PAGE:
Their apprehension isn't entirely misplaced. The jihadist group surged to within about six miles (ten kilometers) of Alqosh last August. All but a few residents fled, fearing the same fate that befell inhabitants of other Christian towns. Those who have returned are particularly wary of the shrine's presence, which is now one of the last of its kind in the Mosul area.
"We're scared Muslims will come and blow it up," said Bassim Bello, the mayor of Telkaif District, which includes Alqosh.
The Islamic State, motivated by an extreme interpretation of Sunni Islam, has gutted dozens of Yazidi, Christian, Jewish, Turkmen, and, in particular, Shiite Muslim sites in Iraq—including the tomb of Jonah (of biblical whale fame). Experts who have followed the group fear that it intends to erase northern Iraq's extraordinary array of religious and historic treasures.
"What the Islamic State is doing is best described as a war on cultural diversity," said Michael Danti, a co-director of the American Schools of Oriental Research's Syrian Heritage Initiative, which documents the devastation war has wreaked on the region. "It's a war on anything deemed inappropriate for their version of Islam." Danti's group worked in tandem with the University of Mosul until the jihadists abolished its archaeology department last year.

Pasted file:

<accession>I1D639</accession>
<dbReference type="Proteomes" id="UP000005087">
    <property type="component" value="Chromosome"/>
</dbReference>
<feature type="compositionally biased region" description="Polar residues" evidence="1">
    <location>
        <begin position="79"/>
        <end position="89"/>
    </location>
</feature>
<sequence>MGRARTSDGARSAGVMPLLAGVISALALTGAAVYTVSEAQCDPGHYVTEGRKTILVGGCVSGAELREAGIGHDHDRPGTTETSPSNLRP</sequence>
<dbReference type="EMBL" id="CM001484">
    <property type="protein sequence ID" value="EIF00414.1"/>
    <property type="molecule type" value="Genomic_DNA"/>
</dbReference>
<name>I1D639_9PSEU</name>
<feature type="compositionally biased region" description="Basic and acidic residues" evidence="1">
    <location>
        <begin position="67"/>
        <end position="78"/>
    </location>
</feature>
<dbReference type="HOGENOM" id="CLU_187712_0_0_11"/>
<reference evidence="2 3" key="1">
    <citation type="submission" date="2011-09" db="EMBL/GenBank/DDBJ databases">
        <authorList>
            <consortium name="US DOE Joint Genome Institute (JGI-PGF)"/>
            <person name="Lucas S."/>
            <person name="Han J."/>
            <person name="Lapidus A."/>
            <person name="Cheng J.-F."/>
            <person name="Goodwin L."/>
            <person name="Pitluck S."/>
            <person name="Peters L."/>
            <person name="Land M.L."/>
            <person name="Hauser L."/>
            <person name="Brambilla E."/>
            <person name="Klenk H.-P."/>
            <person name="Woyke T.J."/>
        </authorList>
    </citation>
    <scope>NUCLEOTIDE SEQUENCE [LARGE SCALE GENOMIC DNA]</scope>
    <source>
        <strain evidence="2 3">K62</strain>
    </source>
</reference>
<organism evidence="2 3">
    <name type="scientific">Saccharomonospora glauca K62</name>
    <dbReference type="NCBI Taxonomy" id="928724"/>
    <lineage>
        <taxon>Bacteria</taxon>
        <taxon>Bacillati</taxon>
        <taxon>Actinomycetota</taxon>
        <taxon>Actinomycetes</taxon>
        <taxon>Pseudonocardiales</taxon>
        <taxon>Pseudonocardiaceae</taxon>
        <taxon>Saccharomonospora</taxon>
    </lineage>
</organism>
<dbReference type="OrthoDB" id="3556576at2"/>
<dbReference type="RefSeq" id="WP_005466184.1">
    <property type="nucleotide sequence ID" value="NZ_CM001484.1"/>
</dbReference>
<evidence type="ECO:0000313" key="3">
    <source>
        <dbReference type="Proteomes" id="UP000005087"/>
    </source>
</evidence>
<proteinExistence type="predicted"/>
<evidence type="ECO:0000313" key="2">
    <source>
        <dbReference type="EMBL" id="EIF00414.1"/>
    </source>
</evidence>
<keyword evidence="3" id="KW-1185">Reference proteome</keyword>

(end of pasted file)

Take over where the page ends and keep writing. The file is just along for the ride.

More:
But the reluctance of Alqosh's residents to lobby the Iraqi government to restore the site also is partly because of the synagogue's Jewish roots. Wild conspiracy theories warn of Zionist plots to seize control of war-torn Iraq and, with jihadists on the doorstep, the town's people are nervous about feeding into these fears.
"No one dares take care of this place because they are scared of being accused of taking money from Israel," said Sami Bello, the district mayor's brother and an engineer who emigrated to the United States more than 20 years ago.
For the moment, the Islamic State poses little threat to Alqosh, as Kurdish peshmerga forces, supported by U.S. airstrikes, have pushed the group back toward Mosul's city limits. But the tomb's location in territory claimed both by the semi-autonomous Kurdish government and the central government in Baghdad creates additional complications.
Heritage experts must tread carefully when dealing with the rival antiquities ministries, both of which are loath to surrender sovereignty over any sites but are short on funds to make the necessary repairs.
"There really wasn't much we could do to help when we visited," said Suzanne Bott, who traveled to Alqosh as a conservationist attached to the State Department after the U.S. invasion toppled longtime dictator Saddam Hussein in 2003.